I was going to try to write a brief history of video games here, but I’m not too sure what I’d really be trying to achieve by that?
I suppose one way to construct the story would be to look at games that introduced technical innovations, in graphics, sound design or soundtrack composition; or games that invented new styles of gameplay (such as the first real adventure game, or sandbox game), or were the first of a kind that hailed a new innovation in interface design – whether on screen (life/health bar indicators, for example), or via physical input devices (joysticks, gamepads, six-axis controllers, or guitars!); or a history of the first popular game on each new games console? A history based on games that achieved milestones of one sort or another, in other words.
But that doesn’t sound particularly satisfying – there are lots of books that tell the tale in detail, and lots of other books that cover it in brief, and I’m not sure I could do it justice here in a thousand words or so…
So I’m going to “cheat: – and pass of the telling of the tale, should you care to “read” it, to someone else. And to a medium that isn’t a long text document…
To try and get you to actually look at the thing (?!), I thought it might be interesting to compare two versions of a common (more or less) timeline. In particular, the History of Video Games timeline on xtimelines (the same service where the Digital Worlds timeline lives…)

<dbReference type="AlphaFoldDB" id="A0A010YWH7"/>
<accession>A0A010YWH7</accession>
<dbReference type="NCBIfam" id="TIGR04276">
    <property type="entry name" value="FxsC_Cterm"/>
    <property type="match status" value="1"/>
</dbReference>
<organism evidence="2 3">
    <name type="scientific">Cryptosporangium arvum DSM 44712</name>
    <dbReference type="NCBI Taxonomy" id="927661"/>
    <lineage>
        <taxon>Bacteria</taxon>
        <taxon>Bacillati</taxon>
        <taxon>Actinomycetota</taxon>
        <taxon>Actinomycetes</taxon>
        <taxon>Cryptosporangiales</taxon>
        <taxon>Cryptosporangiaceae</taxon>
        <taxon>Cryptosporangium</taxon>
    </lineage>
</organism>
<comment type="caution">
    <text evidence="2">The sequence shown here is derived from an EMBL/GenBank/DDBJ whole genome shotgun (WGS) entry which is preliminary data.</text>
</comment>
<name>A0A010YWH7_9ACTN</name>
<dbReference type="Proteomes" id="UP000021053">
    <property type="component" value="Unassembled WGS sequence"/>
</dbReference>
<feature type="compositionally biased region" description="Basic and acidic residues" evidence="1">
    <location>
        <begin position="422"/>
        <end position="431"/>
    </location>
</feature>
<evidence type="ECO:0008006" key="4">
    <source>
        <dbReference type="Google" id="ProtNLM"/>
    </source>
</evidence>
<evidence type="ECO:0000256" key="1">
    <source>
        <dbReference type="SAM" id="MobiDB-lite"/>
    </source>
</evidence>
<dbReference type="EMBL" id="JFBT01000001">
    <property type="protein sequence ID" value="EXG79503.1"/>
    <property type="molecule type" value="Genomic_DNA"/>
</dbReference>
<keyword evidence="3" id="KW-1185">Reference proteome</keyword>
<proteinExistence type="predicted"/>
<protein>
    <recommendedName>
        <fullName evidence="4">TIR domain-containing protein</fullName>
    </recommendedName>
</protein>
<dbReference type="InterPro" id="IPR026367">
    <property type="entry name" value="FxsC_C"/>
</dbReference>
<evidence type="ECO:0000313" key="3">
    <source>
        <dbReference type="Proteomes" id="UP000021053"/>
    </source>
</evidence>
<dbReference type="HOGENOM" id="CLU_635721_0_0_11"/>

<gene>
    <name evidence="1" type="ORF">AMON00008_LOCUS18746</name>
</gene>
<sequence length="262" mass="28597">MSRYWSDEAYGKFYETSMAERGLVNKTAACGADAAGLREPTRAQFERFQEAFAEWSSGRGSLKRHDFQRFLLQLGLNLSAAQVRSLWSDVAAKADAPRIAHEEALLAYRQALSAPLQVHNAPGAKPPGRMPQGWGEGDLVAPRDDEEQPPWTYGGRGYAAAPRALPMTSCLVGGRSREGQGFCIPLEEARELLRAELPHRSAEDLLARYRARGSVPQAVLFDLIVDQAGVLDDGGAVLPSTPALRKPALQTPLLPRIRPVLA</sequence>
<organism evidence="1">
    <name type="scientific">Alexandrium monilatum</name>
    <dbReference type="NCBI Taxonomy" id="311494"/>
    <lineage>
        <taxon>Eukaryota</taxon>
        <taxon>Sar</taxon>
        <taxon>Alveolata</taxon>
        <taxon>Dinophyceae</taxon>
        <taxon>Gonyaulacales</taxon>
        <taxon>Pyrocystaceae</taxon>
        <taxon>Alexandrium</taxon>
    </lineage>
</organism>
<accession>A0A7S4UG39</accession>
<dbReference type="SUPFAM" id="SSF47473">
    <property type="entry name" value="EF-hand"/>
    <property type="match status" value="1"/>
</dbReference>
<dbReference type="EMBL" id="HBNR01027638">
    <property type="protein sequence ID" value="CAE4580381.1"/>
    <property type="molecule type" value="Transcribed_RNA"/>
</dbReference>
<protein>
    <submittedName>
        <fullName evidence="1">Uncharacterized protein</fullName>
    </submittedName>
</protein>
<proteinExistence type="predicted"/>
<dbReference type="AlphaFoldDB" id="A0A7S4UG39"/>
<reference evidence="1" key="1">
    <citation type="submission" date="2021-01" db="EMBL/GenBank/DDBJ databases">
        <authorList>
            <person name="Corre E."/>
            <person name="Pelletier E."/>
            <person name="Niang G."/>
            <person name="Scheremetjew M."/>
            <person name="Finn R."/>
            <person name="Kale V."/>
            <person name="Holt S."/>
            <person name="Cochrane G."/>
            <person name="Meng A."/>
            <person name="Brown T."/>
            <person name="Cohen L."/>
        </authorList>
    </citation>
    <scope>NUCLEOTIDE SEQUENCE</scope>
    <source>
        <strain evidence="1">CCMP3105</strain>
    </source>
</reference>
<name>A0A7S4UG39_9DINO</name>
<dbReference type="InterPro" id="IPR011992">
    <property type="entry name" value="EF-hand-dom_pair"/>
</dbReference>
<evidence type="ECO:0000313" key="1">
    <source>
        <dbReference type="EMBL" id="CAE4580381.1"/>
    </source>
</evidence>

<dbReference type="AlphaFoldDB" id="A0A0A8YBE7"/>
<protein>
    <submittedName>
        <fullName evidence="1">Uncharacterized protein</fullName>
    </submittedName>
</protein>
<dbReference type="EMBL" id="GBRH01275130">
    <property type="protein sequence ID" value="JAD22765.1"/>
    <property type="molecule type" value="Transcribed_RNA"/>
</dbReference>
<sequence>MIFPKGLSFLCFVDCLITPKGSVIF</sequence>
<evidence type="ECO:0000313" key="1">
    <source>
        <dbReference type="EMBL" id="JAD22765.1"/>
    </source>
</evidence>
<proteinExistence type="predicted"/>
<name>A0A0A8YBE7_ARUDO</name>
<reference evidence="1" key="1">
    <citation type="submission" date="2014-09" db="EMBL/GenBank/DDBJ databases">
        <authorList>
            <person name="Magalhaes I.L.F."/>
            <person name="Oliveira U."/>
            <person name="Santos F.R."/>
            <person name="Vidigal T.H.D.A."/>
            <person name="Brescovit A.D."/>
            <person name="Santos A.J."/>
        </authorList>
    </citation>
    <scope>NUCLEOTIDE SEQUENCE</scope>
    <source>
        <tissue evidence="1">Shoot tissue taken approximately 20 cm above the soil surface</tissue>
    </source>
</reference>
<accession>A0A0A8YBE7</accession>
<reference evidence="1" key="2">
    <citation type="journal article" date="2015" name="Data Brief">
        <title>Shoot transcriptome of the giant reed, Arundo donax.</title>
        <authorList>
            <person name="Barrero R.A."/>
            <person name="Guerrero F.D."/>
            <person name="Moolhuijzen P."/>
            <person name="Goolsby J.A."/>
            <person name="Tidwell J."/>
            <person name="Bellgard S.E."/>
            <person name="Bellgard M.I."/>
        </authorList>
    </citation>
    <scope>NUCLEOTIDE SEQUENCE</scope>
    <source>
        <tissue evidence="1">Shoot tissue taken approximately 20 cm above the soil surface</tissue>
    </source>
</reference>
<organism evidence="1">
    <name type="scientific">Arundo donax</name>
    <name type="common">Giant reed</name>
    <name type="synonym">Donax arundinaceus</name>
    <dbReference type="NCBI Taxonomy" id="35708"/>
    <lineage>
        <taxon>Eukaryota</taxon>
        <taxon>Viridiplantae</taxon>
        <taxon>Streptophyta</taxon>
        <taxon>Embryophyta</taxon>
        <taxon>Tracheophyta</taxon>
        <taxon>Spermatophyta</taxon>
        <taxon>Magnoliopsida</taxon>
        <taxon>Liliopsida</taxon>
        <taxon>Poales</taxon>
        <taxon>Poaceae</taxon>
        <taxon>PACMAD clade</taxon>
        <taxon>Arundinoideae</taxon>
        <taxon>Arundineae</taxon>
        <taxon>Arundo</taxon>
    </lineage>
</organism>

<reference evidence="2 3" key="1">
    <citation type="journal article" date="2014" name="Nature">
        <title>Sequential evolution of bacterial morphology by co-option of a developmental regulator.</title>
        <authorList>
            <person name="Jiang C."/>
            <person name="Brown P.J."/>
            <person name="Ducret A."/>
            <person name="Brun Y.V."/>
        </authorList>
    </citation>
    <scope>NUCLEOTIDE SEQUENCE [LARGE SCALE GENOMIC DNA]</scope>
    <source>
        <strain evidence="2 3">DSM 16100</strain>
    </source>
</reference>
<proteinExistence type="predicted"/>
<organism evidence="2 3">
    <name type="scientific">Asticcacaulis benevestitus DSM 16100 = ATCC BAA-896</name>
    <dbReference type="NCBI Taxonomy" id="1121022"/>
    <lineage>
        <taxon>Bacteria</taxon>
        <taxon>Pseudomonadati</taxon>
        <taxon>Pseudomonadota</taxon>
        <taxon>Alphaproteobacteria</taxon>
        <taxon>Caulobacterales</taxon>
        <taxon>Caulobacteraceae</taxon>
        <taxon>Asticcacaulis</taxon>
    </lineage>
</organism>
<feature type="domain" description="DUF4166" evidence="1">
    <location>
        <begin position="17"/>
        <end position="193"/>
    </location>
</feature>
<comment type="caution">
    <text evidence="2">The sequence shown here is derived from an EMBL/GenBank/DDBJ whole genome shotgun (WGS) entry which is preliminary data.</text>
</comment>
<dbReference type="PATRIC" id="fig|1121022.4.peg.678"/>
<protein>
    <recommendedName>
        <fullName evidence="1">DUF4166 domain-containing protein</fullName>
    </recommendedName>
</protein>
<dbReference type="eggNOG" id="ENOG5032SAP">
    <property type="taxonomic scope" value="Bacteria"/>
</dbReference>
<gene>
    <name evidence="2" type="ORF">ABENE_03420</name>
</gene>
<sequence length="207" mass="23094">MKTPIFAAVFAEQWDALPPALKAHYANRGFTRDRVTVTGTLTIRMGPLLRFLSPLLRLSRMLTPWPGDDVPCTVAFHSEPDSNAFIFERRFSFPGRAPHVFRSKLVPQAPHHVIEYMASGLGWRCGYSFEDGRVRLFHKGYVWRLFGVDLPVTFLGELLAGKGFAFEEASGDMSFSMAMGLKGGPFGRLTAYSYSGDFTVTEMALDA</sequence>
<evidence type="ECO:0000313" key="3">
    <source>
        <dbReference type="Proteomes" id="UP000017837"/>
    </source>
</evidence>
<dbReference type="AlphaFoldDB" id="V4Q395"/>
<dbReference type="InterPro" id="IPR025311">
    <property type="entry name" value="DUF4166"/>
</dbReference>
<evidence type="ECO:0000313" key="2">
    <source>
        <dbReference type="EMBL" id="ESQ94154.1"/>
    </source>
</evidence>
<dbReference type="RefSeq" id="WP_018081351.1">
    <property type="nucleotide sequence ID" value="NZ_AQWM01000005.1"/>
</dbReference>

Firstly, there’s the actual timeline version: History of Video Games
Then there’s this video version inspired by that timeline:
View both treatments of the timeline. Do either of them engage you in the telling of the story? Did you get a sense from either of the tellings why the games represented do appear in the history? Did you feel you actually learned anything? Is there any way that either telling could be improved in such a way that you feel you might have learned something from it (and what would that something be?)
If you prefer a more traditional documentary style view, here’s something from Google Video: History of Video Games (Discovery Channel) (though it does rather look as if it has been ‘stolen’ and shouldn’t really be there… ;-)
Alternatively, if you prefer a traditional presentation, try this (Console Video Game History):
From a quick look around the web, I haven’t managed to find a really good public domain article on the history of games (post a comment if you find one;-), though there are lots of books covering the subject area (try Amazon!;-)
So if you fancy writing a brief history of video games, maybe even just focusing on the games that revolutionsed the development of a particular aspect of computer gaming, such as soundtrack design, or user interface design) and linking back to here, I’m sure we’d all like to read it ;-)